[02:52] Mike: You sound like a venture capitalist.
[02:53] Rob: Yeah, right.
[02:54] Mike: [Laughter]
[02:54] Rob: As I plug money in this side, money come — more money comes out the other side. It’s been fun though. In the past, I’ve definitely done — I mean I’ve done all, you know, the GAM at the Google AdWords and the Facebook and all that stuff and I’ve had success with it but not to this degree. I think HitTail is just at a different level. I mean HitTail is just, you know, it’s a different app. It’s a different animal, in most of the stuff I’ve done in the past in terms of upsize. So it’s nice to be somewhat horizontal but what I found is that when I target things out of a niche that where people are going to know what SEO is automatically, the conversion rate is terrible and it’s not that I couldn’t educate them but it’s just their not going to click through and signup for a trial for something they don’t just get right away. So at this point, the conversion rates are quite good when I stick to people who know — who already knowledgeable about SEO topics.
[03:41] Mike: Man, is that direct your paid acquisition strategy in terms of who you’re targeting?
[03:46] Rob: Absolutely. So I’m doing, you know, both banner ads to buy sell ads. I’m using well, cash. I’m probably using six different networks right now with varying degrees of success and it’s pretty obvious. I mean, you know, when you do this stuff, man, you got to get the goal tracking in there. You need to use the Google URL creator that allows you to see specifically which ads are performing better for you. So even though I have probably have 25 different ads running right at this minute and I’m constantly cycling them in and out, I know which ones, it’s not only which ones are sending me traffic but which ones are actually converting in to trials. And that is absolutely critical. It sounds like a no-brainer, right? But it’s — it’s a bit of work to set that up but it just makes it so I can now turn off all the ones that aren’t working and just basically 10 X my span all the ones that are working.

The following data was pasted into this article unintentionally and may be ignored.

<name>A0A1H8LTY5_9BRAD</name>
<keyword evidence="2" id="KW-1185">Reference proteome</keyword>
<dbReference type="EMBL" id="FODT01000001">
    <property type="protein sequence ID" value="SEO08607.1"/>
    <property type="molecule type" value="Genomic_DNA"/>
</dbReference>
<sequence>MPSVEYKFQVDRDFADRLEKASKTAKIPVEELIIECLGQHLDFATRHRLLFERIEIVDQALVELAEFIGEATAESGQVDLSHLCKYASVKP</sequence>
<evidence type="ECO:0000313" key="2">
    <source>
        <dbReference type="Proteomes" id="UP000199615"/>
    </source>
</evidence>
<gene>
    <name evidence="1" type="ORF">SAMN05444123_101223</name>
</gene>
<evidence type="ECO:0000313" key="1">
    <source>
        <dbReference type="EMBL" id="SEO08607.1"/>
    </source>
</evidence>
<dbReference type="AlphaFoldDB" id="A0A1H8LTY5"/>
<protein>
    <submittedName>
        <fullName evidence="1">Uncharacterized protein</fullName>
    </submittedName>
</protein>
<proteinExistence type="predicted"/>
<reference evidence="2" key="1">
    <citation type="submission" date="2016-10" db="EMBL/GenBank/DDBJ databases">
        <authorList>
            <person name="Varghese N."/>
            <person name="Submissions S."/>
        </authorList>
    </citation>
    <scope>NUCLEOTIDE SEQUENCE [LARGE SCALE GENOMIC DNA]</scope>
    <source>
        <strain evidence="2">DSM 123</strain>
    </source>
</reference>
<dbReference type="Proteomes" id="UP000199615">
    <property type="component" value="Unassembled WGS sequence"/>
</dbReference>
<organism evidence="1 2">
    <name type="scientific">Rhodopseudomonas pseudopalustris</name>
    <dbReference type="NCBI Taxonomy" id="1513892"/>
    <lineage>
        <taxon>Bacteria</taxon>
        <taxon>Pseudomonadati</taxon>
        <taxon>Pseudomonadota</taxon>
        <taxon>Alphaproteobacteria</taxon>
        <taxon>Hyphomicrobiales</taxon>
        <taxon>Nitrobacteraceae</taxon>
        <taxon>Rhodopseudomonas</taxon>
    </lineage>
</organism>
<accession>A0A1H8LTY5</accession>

[04:31] Mike: That’s cool. So hopefully —
[04:34] Rob: Yeah.
[04:35] Mike: … the 10 X span will equate to a 10 X sales but…
[04:38] Rob: So far I haven’t hit10 X. I have 3 X since I started and it has allowed 3 X to trials. So you know, it’s a 30-day trial. So I don’t actually know. I mean I know my standard trial-to-paid conversion and assuming that that holds true, I’m doing pretty good. Somehow I’m happy with it. I’ll put it that way. It’s nice to find something that’s somewhat scalable. I mean I have this, you know, I’ve talked a lot about this 11-page marketing plan that I put together and all that stuff is great but some of it is stuff that’s like infographics and guest blogging and that kind of stuff that’s just — it’s very time intensive. It’s not going to let your business basically grow infinitely where you can kind of step back. I have to be involved. Even if I’m outsourcing, I outsource the infographics production, I still have to be integrally involve with each of the steps. Paid acquisition I’m realizing is a lot more time intensive than I think I had realized but I still — I will outsource that eventually but it is something that I can really outsource and step away. And I could — if I can find someone who can run it, run it well and I’ve already started the conversation with someone.